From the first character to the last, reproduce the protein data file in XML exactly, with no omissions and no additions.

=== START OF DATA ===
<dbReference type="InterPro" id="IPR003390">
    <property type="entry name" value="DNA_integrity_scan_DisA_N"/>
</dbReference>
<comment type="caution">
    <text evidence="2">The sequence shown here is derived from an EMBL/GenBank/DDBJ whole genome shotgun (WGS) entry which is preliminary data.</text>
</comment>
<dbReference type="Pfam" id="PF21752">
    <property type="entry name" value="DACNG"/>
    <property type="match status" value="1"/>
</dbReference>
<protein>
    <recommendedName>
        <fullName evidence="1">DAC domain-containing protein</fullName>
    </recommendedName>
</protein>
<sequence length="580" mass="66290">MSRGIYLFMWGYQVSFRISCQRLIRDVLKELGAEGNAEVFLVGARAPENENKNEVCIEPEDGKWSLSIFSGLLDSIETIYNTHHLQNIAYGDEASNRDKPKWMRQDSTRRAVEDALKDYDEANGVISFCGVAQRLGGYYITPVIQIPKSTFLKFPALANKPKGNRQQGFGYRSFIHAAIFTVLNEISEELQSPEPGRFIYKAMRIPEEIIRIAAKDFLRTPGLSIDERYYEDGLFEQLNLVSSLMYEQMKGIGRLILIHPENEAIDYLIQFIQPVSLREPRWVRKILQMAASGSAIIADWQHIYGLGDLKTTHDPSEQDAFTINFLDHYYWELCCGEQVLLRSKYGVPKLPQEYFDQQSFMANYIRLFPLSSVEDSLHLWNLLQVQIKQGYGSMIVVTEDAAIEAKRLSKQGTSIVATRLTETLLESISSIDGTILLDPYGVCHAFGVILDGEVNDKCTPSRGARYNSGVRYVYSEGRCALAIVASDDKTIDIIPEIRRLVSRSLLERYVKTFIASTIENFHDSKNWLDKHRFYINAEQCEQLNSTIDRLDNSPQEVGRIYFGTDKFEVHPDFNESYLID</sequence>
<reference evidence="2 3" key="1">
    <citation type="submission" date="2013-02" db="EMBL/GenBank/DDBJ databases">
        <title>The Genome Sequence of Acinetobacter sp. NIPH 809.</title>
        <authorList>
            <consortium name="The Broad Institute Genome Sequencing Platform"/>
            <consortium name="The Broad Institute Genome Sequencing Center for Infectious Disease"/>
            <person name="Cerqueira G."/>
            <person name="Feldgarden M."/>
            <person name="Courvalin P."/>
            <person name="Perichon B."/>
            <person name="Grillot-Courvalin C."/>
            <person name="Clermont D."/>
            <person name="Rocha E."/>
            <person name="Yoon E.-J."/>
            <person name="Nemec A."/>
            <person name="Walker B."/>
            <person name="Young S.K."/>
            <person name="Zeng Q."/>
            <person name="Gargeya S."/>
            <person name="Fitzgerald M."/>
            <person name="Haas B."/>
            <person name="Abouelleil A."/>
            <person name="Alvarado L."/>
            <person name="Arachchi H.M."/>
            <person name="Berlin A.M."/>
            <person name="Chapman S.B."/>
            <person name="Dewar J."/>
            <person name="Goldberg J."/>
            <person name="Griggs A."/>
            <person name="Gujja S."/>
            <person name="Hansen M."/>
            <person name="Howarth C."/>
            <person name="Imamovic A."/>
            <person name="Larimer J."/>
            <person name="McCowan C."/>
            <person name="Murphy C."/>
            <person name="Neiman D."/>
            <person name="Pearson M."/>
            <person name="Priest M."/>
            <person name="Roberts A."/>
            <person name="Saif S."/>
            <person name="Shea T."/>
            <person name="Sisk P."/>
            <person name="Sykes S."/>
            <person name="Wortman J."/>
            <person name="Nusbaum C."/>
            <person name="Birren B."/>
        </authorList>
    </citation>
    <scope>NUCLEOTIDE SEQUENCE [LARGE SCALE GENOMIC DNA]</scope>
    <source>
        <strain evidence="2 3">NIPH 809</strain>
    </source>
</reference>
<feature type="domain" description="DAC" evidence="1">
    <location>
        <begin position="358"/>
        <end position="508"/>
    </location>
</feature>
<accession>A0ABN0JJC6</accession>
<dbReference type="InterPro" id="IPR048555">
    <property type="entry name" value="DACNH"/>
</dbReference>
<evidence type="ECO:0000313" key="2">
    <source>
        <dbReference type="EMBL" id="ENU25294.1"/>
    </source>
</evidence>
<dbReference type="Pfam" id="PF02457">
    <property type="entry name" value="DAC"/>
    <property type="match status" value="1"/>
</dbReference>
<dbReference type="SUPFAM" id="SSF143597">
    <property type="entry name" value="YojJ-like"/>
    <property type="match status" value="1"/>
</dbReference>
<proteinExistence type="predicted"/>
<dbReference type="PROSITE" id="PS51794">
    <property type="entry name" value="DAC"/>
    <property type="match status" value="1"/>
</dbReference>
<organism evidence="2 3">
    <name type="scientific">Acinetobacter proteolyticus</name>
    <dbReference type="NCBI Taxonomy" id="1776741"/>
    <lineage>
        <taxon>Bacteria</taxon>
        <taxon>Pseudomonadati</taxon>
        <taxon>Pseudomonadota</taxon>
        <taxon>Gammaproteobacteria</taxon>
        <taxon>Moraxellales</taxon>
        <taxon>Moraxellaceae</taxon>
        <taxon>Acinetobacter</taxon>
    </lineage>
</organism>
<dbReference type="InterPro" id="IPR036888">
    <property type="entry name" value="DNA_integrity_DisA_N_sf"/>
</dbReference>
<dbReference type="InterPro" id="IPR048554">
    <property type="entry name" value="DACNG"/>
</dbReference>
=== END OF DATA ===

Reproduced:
<dbReference type="InterPro" id="IPR003390">
    <property type="entry name" value="DNA_integrity_scan_DisA_N"/>
</dbReference>
<comment type="caution">
    <text evidence="2">The sequence shown here is derived from an EMBL/GenBank/DDBJ whole genome shotgun (WGS) entry which is preliminary data.</text>
</comment>
<dbReference type="Pfam" id="PF21752">
    <property type="entry name" value="DACNG"/>
    <property type="match status" value="1"/>
</dbReference>
<protein>
    <recommendedName>
        <fullName evidence="1">DAC domain-containing protein</fullName>
    </recommendedName>
</protein>
<sequence length="580" mass="66290">MSRGIYLFMWGYQVSFRISCQRLIRDVLKELGAEGNAEVFLVGARAPENENKNEVCIEPEDGKWSLSIFSGLLDSIETIYNTHHLQNIAYGDEASNRDKPKWMRQDSTRRAVEDALKDYDEANGVISFCGVAQRLGGYYITPVIQIPKSTFLKFPALANKPKGNRQQGFGYRSFIHAAIFTVLNEISEELQSPEPGRFIYKAMRIPEEIIRIAAKDFLRTPGLSIDERYYEDGLFEQLNLVSSLMYEQMKGIGRLILIHPENEAIDYLIQFIQPVSLREPRWVRKILQMAASGSAIIADWQHIYGLGDLKTTHDPSEQDAFTINFLDHYYWELCCGEQVLLRSKYGVPKLPQEYFDQQSFMANYIRLFPLSSVEDSLHLWNLLQVQIKQGYGSMIVVTEDAAIEAKRLSKQGTSIVATRLTETLLESISSIDGTILLDPYGVCHAFGVILDGEVNDKCTPSRGARYNSGVRYVYSEGRCALAIVASDDKTIDIIPEIRRLVSRSLLERYVKTFIASTIENFHDSKNWLDKHRFYINAEQCEQLNSTIDRLDNSPQEVGRIYFGTDKFEVHPDFNESYLID</sequence>
<reference evidence="2 3" key="1">
    <citation type="submission" date="2013-02" db="EMBL/GenBank/DDBJ databases">
        <title>The Genome Sequence of Acinetobacter sp. NIPH 809.</title>
        <authorList>
            <consortium name="The Broad Institute Genome Sequencing Platform"/>
            <consortium name="The Broad Institute Genome Sequencing Center for Infectious Disease"/>
            <person name="Cerqueira G."/>
            <person name="Feldgarden M."/>
            <person name="Courvalin P."/>
            <person name="Perichon B."/>
            <person name="Grillot-Courvalin C."/>
            <person name="Clermont D."/>
            <person name="Rocha E."/>
            <person name="Yoon E.-J."/>
            <person name="Nemec A."/>
            <person name="Walker B."/>
            <person name="Young S.K."/>
            <person name="Zeng Q."/>
            <person name="Gargeya S."/>
            <person name="Fitzgerald M."/>
            <person name="Haas B."/>
            <person name="Abouelleil A."/>
            <person name="Alvarado L."/>
            <person name="Arachchi H.M."/>
            <person name="Berlin A.M."/>
            <person name="Chapman S.B."/>
            <person name="Dewar J."/>
            <person name="Goldberg J."/>
            <person name="Griggs A."/>
            <person name="Gujja S."/>
            <person name="Hansen M."/>
            <person name="Howarth C."/>
            <person name="Imamovic A."/>
            <person name="Larimer J."/>
            <person name="McCowan C."/>
            <person name="Murphy C."/>
            <person name="Neiman D."/>
            <person name="Pearson M."/>
            <person name="Priest M."/>
            <person name="Roberts A."/>
            <person name="Saif S."/>
            <person name="Shea T."/>
            <person name="Sisk P."/>
            <person name="Sykes S."/>
            <person name="Wortman J."/>
            <person name="Nusbaum C."/>
            <person name="Birren B."/>
        </authorList>
    </citation>
    <scope>NUCLEOTIDE SEQUENCE [LARGE SCALE GENOMIC DNA]</scope>
    <source>
        <strain evidence="2 3">NIPH 809</strain>
    </source>
</reference>
<feature type="domain" description="DAC" evidence="1">
    <location>
        <begin position="358"/>
        <end position="508"/>
    </location>
</feature>
<accession>A0ABN0JJC6</accession>
<dbReference type="InterPro" id="IPR048555">
    <property type="entry name" value="DACNH"/>
</dbReference>
<evidence type="ECO:0000313" key="2">
    <source>
        <dbReference type="EMBL" id="ENU25294.1"/>
    </source>
</evidence>
<dbReference type="Pfam" id="PF02457">
    <property type="entry name" value="DAC"/>
    <property type="match status" value="1"/>
</dbReference>
<dbReference type="SUPFAM" id="SSF143597">
    <property type="entry name" value="YojJ-like"/>
    <property type="match status" value="1"/>
</dbReference>
<proteinExistence type="predicted"/>
<dbReference type="PROSITE" id="PS51794">
    <property type="entry name" value="DAC"/>
    <property type="match status" value="1"/>
</dbReference>
<organism evidence="2 3">
    <name type="scientific">Acinetobacter proteolyticus</name>
    <dbReference type="NCBI Taxonomy" id="1776741"/>
    <lineage>
        <taxon>Bacteria</taxon>
        <taxon>Pseudomonadati</taxon>
        <taxon>Pseudomonadota</taxon>
        <taxon>Gammaproteobacteria</taxon>
        <taxon>Moraxellales</taxon>
        <taxon>Moraxellaceae</taxon>
        <taxon>Acinetobacter</taxon>
    </lineage>
</organism>
<dbReference type="InterPro" id="IPR036888">
    <property type="entry name" value="DNA_integrity_DisA_N_sf"/>
</dbReference>
<dbReference type="InterPro" id="IPR048554">
    <property type="entry name" value="DACNG"/>
</dbReference>